Roman, late Republican to early Imperial Period, ca. 1st century CE to 1st century BCE. A beautifully made redware pottery bowl, in the Arrentine (Red Gloss) style, first produced in Arrentium (Arezzo), Italy. These objects were made to have a highly reflective surface, meant to recall glass or silver. This particular example has a pronounced foot and two exterior registers, each depicting floral, vine, and crozier-like repeated motifs in low relief. The technique used to finish the slip on items like this one led to its name, terra sigilata, literally "sealed earth". Size: 9.2" W x 3.25" H (23.4 cm x 8.3 cm)
The motifs on this bowl and other types of Arrentine redware were inspired by memories of Classical Athens, where floral motifs often decorated architecture and vessels. The bowl was made by preparing different stamps that could be used as the potter saw fit, with some known examples having combined as many as thirty different stamps. Sometimes further detail was added using a stylus. The result was a functional and beautiful domestic object.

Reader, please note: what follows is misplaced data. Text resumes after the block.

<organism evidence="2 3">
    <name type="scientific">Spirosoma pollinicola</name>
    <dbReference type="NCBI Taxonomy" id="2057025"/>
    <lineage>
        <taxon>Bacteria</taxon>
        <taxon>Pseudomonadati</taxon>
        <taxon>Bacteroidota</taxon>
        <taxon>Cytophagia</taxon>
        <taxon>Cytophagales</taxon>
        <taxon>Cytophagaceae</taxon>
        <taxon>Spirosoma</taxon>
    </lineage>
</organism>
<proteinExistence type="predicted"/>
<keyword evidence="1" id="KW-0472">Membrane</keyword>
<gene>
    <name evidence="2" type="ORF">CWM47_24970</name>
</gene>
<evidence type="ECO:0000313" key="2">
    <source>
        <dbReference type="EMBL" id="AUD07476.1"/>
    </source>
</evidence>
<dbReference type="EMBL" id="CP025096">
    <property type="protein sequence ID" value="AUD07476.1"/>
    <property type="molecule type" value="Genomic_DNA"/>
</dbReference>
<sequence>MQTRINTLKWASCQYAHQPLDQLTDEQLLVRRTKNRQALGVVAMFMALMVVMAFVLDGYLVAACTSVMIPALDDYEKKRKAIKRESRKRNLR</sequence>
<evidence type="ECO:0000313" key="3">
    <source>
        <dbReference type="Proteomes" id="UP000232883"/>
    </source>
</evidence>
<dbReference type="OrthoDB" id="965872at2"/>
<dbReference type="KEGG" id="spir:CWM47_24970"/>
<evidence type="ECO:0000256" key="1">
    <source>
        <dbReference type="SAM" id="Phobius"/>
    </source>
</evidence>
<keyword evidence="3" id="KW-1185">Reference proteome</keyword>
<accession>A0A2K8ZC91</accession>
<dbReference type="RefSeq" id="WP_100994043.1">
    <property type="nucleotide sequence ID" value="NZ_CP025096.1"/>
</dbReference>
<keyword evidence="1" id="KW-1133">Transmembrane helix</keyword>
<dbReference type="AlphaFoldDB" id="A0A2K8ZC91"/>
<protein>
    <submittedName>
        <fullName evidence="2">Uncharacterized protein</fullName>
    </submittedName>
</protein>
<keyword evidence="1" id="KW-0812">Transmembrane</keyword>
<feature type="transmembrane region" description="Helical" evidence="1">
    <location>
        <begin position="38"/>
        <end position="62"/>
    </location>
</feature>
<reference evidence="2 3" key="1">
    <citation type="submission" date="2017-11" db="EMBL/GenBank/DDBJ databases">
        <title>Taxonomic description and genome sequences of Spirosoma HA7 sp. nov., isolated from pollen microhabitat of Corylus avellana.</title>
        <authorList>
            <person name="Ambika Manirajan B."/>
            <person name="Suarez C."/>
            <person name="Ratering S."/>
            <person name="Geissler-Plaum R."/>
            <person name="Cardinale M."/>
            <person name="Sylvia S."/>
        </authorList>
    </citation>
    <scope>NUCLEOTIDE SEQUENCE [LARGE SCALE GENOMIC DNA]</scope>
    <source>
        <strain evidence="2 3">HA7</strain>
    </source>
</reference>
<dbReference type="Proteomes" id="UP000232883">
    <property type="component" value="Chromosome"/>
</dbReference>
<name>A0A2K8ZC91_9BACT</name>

See a similar example that sold at Christie's London in 2008 for ca. $29,000: http://www.christies.com/lotfinder/Lot/a-roman-arretine-pottery-bowl-1st-century-5060740-details.aspx
This piece has been tested using thermoluminescence (TL) analysis and has been found to be ancient and of the period stated. A full report will accompany purchase.
Provenance: ex-Madame Frances Artuner collection, Belgium, acquired in the 1960s
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Repaired and restored, from multiple large and medium pieces, with overpainting, mostly in the interior. Nice remaining motifs.